Quantum Dots and the Environment

Quantum Dots and the Environment

Quantum Materials recognizes that non-heavy metal quantum dots must be developed to further protect the environment. We are currently researching and developing at least two kinds of heavy metal free tetrapod QD and are focusing significant effort in enhancing the performance of these materials to satisfy demanding applications in lighting and displays.

By adding our thick shell technology, quantum dots brightness is increased at least 10-fold. We intend to use these near-perfect quantum dots in optoelectronics displays, lasers, and QD-LEDs thereby reducing the quantity needed of Cadmium by area to below RoHS exemption requirements.

Our Cadmium core QD will be completely isolated by encapsulation when used, and in amounts at all times lower amounts than allowed by regulation. It is widely recognized that coal use expends more Cadmium into the atmosphere and environment than the minute amounts that will be used in quantum dot products. If we truly value the environment, solar plants that can produce roll-to-roll Cadmium core Quantum Dot Solar Cells to produce clean energy to replace coal use would be a national priority. Solar energy can help reverse Global Warming by efficiently and cost-effectively supplying power for light and heating and other energy drains. Quantum Dot Solar Cells are increasingly effective at absorbing infrared sunlight (43% of sunlight, reaching the earth day and night) heat and converting it into energy. Less heat and noxious gas production are a positive effect of increasing solar cell acceptance worldwide and must be in the equation when comparing new systems to old.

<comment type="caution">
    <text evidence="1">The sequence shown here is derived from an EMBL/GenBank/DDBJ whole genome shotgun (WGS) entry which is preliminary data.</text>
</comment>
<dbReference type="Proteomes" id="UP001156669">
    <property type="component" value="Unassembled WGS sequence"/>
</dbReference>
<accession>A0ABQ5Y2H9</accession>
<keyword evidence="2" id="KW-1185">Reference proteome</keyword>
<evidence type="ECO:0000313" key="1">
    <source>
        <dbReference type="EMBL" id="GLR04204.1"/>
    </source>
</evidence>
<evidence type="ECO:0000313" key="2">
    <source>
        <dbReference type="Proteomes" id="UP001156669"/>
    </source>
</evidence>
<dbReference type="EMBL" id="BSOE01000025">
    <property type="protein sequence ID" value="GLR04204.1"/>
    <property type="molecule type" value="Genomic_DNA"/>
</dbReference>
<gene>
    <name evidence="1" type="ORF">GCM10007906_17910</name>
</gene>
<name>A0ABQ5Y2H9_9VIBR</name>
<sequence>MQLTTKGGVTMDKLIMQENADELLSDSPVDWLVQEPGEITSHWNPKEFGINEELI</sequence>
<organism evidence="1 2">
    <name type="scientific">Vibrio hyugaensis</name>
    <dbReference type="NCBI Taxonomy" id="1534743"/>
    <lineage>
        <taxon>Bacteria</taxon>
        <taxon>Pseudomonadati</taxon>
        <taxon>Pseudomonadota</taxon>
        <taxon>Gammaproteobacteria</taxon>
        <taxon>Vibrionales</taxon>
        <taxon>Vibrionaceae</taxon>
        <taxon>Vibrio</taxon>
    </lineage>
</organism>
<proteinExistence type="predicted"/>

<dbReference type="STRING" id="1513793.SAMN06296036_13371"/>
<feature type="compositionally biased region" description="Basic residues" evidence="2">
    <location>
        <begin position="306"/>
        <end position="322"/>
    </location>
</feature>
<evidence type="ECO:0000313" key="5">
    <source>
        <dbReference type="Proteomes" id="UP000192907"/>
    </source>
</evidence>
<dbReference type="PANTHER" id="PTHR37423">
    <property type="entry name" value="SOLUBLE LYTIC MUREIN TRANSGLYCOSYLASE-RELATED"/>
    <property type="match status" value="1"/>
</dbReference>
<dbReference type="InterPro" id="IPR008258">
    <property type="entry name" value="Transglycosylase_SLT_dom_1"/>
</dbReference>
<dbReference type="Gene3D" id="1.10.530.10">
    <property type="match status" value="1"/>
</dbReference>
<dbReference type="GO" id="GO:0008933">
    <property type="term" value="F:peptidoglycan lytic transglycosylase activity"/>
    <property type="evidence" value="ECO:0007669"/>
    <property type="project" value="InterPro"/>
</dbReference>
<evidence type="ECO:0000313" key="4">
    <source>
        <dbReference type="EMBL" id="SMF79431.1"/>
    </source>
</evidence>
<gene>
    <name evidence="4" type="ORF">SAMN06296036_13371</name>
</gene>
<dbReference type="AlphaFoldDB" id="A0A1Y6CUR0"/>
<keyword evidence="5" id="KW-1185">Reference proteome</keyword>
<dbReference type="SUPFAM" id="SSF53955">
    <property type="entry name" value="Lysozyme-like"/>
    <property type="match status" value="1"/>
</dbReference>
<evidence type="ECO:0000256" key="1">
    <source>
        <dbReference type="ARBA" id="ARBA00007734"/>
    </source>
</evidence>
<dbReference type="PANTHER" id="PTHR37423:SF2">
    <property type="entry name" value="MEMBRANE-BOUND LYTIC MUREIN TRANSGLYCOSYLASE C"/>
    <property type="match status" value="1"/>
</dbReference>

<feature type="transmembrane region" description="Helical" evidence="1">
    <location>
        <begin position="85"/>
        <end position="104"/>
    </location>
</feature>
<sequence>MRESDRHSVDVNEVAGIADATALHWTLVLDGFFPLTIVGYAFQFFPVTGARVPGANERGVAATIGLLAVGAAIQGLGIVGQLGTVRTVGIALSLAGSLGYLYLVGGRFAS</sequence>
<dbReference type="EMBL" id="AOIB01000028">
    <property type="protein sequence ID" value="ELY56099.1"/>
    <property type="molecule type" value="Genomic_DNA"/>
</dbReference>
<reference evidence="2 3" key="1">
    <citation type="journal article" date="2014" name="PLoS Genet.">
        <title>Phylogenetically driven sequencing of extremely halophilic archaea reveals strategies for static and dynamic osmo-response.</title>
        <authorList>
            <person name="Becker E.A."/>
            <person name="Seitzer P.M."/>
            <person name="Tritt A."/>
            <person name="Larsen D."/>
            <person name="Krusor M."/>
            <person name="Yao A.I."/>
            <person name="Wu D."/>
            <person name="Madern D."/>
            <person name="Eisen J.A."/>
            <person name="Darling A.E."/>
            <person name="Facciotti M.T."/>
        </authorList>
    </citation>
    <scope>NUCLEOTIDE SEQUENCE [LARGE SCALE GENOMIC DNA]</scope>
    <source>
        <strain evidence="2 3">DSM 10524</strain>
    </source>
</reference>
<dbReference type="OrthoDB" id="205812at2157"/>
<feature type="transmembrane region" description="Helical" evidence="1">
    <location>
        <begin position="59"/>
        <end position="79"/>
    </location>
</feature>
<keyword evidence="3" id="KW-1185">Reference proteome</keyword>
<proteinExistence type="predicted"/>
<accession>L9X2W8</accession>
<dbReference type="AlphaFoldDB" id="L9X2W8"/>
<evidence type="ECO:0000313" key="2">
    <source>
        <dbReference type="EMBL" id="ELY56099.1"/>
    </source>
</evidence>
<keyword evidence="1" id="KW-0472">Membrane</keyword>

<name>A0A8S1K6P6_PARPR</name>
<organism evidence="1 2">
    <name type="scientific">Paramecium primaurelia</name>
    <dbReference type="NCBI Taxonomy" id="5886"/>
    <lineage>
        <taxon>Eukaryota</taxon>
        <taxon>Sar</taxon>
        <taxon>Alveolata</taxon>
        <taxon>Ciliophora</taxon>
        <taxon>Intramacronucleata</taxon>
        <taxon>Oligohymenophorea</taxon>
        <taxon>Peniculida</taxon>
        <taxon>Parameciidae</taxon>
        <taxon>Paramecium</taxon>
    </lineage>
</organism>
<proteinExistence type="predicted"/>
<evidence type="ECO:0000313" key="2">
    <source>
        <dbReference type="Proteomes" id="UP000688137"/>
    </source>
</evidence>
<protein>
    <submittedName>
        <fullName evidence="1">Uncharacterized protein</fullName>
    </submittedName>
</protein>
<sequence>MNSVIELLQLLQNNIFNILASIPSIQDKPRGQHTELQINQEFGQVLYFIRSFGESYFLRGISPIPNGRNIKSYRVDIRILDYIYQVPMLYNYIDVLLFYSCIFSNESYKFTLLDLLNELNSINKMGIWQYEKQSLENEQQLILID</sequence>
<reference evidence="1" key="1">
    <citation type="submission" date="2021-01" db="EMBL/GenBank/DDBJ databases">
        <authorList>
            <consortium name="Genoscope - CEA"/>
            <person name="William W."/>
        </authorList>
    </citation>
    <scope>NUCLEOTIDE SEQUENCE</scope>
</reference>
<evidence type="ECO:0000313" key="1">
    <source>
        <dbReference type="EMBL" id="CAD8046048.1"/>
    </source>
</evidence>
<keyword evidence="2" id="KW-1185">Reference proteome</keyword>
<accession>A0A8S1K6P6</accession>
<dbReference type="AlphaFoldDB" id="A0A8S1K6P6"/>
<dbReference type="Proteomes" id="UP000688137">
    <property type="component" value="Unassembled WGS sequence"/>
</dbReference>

Tetrapod Quantum Dot Solar Cells

Solterra Renewable Technologies, Inc., the wholly-owned subsidiary of QMC is developing Next-Gen QD Solar Cells printing by roll-to-roll processes.

Unique University - Industry Partnership to Spur Tetrapod Quantum Dot Commercialization

Quantum Materials Corp. and Texas State University signed an Industry -Academic Partnership in 2013. Texas State's Advanced Functional Materials Laboratory, outfitted with state-of-the-art characterization and analysis equipment will assist Quantum Materials' nearby Wet Labs in special projects designed to produce department scientific papers advancing tetrapod quantum dot research.